Characterizing near-surface erosion variability in claypan soils



Journal Title

Journal ISSN

Volume Title



Soil erosion due to an underlying claypan layer ultimately impairs water resources and limits crop yield in agricultural fields. Claypan soils cover approximately 40,469 square kilometers in the United States and are characterized by a highly impermeable layer underlying surficial soil. The objective of this research was to delineate the variability of soil properties, including soil erodibility, in claypan soils. Understanding how soil properties change in the subsurface is critical to understanding the processes exacerbating soil loss in claypan regions. Geophysical methods were used to determine the spatial variability of surface soil (apparent electrical conductivity) and the soil stratigraphy between a high and low apparent electrical conductivity areas (electrical resistivity tomography). Laboratory (erosion function apparatus) and in-situ (“mini” jet erosion test), erosion methods were used to identify the variability in soil erosion with depth in claypan soils. Laboratory test were used to classify and determine the strength and permeability of claypan soils. The results of this study indicate the surficial soil has a higher hydraulic conductivity and is more erodible than the underling claypan layer, which has a lower hydraulic conductivity and is resistant to erosion. As a result, surficial soil is being eroded by the process of undermining due to an underlying impermeable claypan layer. This research is significant because there is limited knowledge of erosion on claypan soils. The knowledge gained from this study will aid in the quantification of erosion on claypan soils in existing erosion models at field and watershed scales.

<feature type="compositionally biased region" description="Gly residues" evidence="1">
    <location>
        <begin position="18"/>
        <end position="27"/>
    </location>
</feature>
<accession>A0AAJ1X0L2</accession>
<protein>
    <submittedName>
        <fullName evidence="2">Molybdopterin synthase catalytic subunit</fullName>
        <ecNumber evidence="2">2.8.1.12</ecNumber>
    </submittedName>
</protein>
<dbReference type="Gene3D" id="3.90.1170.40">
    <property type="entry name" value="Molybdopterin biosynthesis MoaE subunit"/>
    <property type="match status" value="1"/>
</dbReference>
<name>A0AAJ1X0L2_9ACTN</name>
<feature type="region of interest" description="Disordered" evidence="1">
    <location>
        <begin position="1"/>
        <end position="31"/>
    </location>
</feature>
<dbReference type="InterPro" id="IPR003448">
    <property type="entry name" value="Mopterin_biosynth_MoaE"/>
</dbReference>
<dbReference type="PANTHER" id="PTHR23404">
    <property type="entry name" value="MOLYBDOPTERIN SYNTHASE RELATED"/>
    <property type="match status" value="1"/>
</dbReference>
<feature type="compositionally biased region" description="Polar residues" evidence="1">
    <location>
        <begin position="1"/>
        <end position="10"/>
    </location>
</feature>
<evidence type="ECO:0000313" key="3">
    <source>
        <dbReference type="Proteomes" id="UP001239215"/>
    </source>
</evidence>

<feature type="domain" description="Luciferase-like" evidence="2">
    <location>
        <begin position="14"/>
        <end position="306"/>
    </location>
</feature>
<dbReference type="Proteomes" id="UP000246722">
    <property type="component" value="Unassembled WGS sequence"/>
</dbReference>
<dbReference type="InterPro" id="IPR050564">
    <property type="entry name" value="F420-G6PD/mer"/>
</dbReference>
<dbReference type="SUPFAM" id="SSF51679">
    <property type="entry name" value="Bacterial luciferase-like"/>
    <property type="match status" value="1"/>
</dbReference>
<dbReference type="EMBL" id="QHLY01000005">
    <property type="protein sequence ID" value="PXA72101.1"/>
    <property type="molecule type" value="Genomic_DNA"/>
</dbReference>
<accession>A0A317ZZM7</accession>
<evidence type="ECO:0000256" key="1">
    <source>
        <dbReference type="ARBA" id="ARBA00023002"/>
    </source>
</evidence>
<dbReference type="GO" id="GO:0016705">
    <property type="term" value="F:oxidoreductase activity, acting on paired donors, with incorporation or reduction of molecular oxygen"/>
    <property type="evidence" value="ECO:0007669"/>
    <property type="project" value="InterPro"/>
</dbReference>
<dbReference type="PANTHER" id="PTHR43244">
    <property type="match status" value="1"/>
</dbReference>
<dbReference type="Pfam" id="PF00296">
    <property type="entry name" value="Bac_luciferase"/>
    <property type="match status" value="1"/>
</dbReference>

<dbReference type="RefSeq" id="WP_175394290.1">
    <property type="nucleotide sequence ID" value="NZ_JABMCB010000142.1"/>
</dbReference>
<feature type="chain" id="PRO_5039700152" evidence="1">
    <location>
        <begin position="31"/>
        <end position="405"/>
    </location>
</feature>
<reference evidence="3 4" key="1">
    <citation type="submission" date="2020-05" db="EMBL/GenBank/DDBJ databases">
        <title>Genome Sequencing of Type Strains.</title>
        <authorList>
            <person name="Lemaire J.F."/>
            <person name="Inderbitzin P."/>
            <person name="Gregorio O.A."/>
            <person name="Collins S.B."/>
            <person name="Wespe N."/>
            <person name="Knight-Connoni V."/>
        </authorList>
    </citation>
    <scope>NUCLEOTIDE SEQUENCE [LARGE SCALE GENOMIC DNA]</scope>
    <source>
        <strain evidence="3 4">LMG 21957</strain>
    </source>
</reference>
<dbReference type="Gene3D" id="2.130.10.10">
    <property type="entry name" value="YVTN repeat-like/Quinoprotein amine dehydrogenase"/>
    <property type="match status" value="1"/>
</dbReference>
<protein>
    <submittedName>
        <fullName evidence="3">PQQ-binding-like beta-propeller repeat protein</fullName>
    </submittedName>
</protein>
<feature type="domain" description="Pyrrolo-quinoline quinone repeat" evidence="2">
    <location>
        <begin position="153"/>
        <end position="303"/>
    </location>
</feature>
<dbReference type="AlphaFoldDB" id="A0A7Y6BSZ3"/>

Claypan soils, Erosion

Graduation Month



Master of Science


Department of Civil Engineering

Major Professor

Stacey E. Tucker-Kulesza; Gretchen F. Sassenrath